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64 bit Processors

I was thinking about upgrading my machine to an AMD Athlon 64 3000+. But suddenly it struck me: do I need a 64 bit processor? What are the advantages to someone who uses VStudio, MS Office and games quite a lot? Should I stick to a 32 bit processor?

Gobledigook
Thursday, June 17, 2004

The Athlon 64 has more features than just being 64 bit (bigger register file, different cache strategy etc.), but mostly for apps that were specifically compiled for it (or .NET or java apps, if you can get a special runtime - don't know if it exists anyway).

However, it remains to be seen if AMD can hold on to its position, since Intel has another 64 bit platform up its sleeve (incompatible).

To wrap up endless discussions elsewhere on the internet: the Athlon is a very very good processor, and even better for specific applications, but, IMHO its 64-bitness is of little use in everyday life. So don't pay too much for it.

Janonymous
Thursday, June 17, 2004

AFAIK the Intel 64bit platform is mainly compatible with AMD's. My kernel had the option of compiling it specifically for this Intel platform but I stick to my Amd64. I could have done generically for both.

A x86_64 user
Thursday, June 17, 2004

Personally I'm waiting for the dual core CPU's and even more important are silent PC's. I can do whatever I want on a 2Ghz+ PC 32bit but if I could get a something of the same power but with no noise and in micro-itx form it would be great.

So my priorities are:

1. Stabilty of system (drivers MUST be good and system MUST be certified to work stable on this and that OS) Thats also why I'm going back to Dell, Compaq from homebuild PC's
2. Noise
3. Speed (CPU+graphics+memory+PCI)
4. Size of PC.

somemorone
Thursday, June 17, 2004

Does Intel have *another* (a 3rd) 64-bit technology up their sleeve? I doubt it.

The original Itanium was incompatible with 32-bit x86 code except in a slow emulation mode, whereas AMD64 is an extension of x86. An extension that Intel themselves have now reverse engineered. Intel is "AMD compatible" (http://tinyurl.com/3a9kn) but according to the rags their implementation "sucks" (http://www.theinquirer.net/?article=15149).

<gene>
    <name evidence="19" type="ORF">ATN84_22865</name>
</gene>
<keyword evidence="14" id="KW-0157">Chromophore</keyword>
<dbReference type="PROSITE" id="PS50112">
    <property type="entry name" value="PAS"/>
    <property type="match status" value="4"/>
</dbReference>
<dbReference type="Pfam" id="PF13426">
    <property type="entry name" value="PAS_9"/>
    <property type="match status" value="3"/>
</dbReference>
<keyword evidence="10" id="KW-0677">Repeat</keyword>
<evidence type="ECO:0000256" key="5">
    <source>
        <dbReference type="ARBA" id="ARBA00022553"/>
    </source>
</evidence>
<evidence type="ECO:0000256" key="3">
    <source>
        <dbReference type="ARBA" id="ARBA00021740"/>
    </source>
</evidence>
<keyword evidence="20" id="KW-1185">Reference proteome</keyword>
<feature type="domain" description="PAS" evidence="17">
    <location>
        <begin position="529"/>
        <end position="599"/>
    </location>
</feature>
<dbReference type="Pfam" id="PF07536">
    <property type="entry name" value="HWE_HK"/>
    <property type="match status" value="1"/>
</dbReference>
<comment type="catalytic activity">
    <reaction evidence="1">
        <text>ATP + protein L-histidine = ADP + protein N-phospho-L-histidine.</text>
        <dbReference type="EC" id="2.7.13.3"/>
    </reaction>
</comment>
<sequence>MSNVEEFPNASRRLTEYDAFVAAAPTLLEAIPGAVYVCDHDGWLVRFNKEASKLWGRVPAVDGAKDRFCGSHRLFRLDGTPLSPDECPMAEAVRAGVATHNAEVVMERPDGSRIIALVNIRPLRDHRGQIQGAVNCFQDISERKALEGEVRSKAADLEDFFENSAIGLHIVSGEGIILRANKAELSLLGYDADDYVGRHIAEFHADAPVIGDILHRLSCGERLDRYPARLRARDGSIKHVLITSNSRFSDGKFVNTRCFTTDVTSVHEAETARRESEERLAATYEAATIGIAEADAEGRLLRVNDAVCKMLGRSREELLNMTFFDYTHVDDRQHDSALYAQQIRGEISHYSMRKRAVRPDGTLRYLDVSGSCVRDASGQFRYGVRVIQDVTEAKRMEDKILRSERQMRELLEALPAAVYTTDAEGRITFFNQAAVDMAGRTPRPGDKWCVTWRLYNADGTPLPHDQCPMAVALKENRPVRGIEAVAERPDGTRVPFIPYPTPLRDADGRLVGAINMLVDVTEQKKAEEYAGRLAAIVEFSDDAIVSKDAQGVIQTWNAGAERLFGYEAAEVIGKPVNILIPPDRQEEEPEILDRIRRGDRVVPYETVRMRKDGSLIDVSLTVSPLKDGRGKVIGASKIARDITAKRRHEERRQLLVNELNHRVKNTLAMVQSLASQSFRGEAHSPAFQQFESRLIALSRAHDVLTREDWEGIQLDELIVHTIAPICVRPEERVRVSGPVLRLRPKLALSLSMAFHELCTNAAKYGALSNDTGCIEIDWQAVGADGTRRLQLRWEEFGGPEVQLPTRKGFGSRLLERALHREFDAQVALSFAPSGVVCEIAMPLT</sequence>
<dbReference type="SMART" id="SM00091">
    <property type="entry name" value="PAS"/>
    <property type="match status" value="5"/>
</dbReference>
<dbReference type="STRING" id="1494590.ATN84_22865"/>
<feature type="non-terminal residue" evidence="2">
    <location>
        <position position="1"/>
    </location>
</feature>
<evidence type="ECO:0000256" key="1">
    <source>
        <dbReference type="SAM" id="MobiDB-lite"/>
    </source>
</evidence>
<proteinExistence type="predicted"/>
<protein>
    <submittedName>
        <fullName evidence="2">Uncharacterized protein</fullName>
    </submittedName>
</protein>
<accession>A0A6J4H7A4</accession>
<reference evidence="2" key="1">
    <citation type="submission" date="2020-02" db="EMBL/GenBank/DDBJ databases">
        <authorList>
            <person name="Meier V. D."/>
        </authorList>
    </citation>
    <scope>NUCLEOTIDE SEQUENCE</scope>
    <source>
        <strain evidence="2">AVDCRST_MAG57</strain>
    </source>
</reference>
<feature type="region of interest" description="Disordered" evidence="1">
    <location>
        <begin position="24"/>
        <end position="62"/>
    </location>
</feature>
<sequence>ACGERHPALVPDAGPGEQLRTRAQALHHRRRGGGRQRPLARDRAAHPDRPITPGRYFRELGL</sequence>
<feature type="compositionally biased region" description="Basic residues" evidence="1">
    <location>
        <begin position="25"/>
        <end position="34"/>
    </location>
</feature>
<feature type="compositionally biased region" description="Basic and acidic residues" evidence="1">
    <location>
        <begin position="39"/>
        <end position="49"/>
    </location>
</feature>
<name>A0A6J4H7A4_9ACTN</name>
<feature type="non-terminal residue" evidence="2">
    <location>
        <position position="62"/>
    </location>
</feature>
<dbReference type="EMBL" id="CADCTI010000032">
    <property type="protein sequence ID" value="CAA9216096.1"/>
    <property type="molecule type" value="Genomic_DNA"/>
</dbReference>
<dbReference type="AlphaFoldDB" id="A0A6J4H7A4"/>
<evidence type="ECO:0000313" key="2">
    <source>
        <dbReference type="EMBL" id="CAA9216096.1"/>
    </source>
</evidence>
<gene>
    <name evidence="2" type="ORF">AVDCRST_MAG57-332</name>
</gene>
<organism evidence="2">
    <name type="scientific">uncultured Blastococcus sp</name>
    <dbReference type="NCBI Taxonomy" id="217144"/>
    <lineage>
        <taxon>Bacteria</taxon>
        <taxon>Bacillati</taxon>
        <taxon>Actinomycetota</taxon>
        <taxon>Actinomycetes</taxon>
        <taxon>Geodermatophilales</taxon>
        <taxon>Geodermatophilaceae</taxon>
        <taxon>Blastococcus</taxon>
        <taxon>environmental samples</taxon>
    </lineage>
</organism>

Nate Silva
Friday, June 18, 2004

Intel's new 64-bit processors due to be released sometime in the next two weeks will run the same software as AMD64 processors. This has been common knowledge since Intel Developer Forum in February.

Intel will only support AMD64 on their Nocona Xeon processors in the beginning, but at the end  of 2005 all AMD cpus and most of Intel CPUs will be 64-bit. This means that software support will grow quickly.

According to unconfirmed reports, Nocona will not be very competitive with Opteron in 64-bit mode.

Vidar
Friday, June 18, 2004

'Intel is "AMD compatible"' - how ironic !

Steve Jones (UK)
Friday, June 18, 2004

So, if by the end of 2005 all AMD processors and most of Intel processors will be 64 bit, where does the compatibility issue stand? Will they be compatible with each other or will we have to use sucky emulation things? Shouldn't there be a standard instruction set?

RP
Friday, June 18, 2004

The AMD64 and Intel's "Nocona" processors will be compatible with each other and with x86. Intel's earlier, but higher-end, Itanium uses a new instruction set.

Thus there will be two 64-bit CPU families (well, not counting Apple's G5): the Itanium, targeted at datacenters and the AMD64/Nocona targeted at mainstream servers and desktops.

Nate Silva
Friday, June 18, 2004

what happened to Cyrix?

Tapiwa
Friday, June 18, 2004

Road kill?

RP
Friday, June 18, 2004

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